- The United Center announced today that people attending events at the arena will no longer have to present proof of full vaccination or a negative COVID-19 test. Once inside, masks are recommended but optional for eventgoers, the United Center said.
- With headlining artists like Metallica, Dua Lipa, Green Day, Doja Cat, J. Cole and more topping the list, Lollapalooza today revealed its 2022 lineup. More than 170 acts will perform at the Grant Park fest running July 28-31, with ticket prices landing in the $350-$4,200 range.
A bright one
A look inside Garfield Park’s food business incubator, The Hatchery
About 100 businesses currently operate out of The Hatchery, a food and beverage incubator at 135 N. Kedzie Ave.
The 67,000-square-foot Hatchery opened in 2018. It has 56 private kitchens and five shared kitchens, as well as storage space and loading docks.
For fledgling restaurateurs, it offers classes on entrepreneurship, technology support and help with licensing.
Natalie Shmulik, the Hatchery’s chief strategy and incubation officer, said the goal is to “create a pathway for entrepreneurs to achieve success.”
That success can be difficult to achieve. The National Restaurant Association estimates that before the pandemic, 50,000 eating and drinking establishments were closing every year (compared to about 60,000 opening every year).
“It’s our job to provide them with as much … candid information as possible to give them a very realistic perspective,” she said.
Cheyanne M. Daniels has more on the restaurants operating at The Hatchery here.
From the press box
- White Sox shortstop Tim Anderson talked about bat flips, his contract and more with our Daryl Van Schouwen at spring training.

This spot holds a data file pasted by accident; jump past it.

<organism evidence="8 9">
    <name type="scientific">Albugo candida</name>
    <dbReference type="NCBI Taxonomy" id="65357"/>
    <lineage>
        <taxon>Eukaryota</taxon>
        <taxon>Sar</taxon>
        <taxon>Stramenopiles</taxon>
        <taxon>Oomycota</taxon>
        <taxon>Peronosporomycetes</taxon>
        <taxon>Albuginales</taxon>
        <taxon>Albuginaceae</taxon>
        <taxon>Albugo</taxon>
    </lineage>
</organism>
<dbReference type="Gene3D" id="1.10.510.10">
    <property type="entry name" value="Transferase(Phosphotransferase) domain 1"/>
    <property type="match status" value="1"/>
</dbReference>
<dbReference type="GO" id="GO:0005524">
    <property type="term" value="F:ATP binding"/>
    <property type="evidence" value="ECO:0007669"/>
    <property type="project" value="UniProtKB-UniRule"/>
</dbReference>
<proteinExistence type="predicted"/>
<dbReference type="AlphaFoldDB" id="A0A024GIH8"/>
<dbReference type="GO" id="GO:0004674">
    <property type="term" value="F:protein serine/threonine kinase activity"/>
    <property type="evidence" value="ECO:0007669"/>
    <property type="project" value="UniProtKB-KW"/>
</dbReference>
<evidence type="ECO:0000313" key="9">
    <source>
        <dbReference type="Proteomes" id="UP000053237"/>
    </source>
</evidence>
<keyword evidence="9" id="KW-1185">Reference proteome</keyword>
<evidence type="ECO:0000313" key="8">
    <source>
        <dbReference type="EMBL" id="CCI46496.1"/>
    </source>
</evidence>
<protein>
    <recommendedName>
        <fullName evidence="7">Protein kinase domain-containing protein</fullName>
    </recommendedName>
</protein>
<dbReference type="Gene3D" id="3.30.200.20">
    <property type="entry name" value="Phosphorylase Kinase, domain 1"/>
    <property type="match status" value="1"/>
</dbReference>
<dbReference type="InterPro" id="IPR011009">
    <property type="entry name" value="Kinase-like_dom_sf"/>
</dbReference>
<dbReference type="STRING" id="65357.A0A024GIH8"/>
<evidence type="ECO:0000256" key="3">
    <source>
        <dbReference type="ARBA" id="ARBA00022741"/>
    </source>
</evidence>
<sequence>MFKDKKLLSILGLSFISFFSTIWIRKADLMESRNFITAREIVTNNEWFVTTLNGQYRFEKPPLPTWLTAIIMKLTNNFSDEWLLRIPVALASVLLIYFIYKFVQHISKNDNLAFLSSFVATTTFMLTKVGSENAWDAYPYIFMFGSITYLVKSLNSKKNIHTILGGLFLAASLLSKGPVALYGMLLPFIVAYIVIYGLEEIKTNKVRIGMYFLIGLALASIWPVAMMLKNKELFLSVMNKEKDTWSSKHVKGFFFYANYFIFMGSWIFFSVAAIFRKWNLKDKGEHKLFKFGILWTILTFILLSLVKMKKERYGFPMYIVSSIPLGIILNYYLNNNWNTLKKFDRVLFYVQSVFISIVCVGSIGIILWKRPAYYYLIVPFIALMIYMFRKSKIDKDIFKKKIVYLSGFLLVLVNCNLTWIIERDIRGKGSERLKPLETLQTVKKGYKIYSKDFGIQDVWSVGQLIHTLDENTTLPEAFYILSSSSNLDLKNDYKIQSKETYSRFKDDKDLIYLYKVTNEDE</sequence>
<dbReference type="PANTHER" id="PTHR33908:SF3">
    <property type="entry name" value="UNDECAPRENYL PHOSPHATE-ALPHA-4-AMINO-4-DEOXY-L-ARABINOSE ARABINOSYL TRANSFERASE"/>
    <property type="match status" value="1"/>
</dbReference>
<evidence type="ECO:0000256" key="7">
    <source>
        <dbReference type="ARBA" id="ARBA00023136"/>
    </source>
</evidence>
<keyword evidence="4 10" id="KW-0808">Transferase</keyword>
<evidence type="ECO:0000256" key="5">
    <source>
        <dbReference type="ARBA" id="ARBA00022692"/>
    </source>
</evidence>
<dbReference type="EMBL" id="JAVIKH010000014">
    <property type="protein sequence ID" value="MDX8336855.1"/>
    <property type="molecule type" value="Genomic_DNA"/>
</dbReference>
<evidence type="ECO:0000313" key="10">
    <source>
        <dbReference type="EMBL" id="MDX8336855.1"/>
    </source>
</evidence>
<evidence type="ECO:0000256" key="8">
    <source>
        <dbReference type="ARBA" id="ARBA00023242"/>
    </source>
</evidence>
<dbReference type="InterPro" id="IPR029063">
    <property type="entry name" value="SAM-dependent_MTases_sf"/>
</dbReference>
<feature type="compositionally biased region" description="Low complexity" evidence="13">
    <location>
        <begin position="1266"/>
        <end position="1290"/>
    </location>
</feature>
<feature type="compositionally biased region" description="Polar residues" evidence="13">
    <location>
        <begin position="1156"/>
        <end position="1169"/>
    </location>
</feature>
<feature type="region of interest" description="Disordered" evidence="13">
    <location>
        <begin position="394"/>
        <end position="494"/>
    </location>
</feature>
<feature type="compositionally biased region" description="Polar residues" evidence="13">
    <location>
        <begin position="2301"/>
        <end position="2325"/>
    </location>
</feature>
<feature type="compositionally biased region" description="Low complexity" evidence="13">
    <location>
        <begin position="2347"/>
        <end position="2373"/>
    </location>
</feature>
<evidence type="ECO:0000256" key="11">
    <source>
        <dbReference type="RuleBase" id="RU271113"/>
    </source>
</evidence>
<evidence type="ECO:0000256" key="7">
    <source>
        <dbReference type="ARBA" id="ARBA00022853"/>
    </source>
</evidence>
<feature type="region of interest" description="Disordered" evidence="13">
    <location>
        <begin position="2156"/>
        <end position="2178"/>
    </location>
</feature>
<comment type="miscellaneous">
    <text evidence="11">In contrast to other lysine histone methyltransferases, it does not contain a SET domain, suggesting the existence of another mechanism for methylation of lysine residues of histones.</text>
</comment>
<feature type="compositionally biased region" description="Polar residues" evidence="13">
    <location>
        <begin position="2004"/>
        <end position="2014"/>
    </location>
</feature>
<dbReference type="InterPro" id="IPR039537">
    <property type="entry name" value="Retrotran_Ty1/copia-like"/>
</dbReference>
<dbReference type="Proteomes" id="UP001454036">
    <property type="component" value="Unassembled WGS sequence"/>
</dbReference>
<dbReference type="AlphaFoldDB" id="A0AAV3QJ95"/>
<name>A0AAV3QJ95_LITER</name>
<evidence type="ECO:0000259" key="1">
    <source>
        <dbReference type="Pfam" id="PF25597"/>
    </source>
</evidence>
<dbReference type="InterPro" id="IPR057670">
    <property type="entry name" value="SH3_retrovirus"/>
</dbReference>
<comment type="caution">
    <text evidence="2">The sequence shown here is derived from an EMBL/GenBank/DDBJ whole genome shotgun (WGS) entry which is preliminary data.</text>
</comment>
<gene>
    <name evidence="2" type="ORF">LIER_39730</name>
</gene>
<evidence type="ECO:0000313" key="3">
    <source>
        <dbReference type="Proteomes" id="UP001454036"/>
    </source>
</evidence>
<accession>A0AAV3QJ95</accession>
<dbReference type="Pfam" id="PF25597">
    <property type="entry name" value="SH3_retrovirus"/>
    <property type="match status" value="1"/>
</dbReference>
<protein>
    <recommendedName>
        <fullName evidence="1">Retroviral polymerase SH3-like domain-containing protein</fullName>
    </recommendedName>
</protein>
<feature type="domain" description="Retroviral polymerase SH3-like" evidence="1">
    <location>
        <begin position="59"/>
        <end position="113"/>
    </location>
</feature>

- The Bulls are shutting down Lonzo Ball from all running for the next 10 days. The point guard is running out of time to return this season, but coach Billy Donovan wouldn’t rule him out yet.
- A decade ago, the lockers of Jason Heyward, Andrelton Simmons and David Ross stood next to one another in the Braves’ clubhouse. Now they’re together again with the Cubs after Simmons’ recent signing with the North Siders.
- Ben Pope on how the Blackhawks, Wild and Marc-Andre Fleury found a compromise that made all parties happy.
Your daily question ☕
What do you think of this year’s Lollapalooza lineup? Explain.
Email us (please include your first name and where you live) and we might include your answer in the next Afternoon Edition.
Yesterday, we asked you: Pet owners — What’s the coolest trick you’ve ever taught your pet?
Here’s what some of you said…
“Tricks and commands in sign language. When he was barking I would sign for him to use his inside voice and he would mumble.” — Deborah Fuller Tobias
“To run outside (doggie door) when my smoke detector goes off because I burnt something.” — Jill Adams
“Ring a bell when he wanted to go outside.” — Donald Ray Brewster
“Going upstairs to my closet to get my slippers.” — Lynn Gryzlak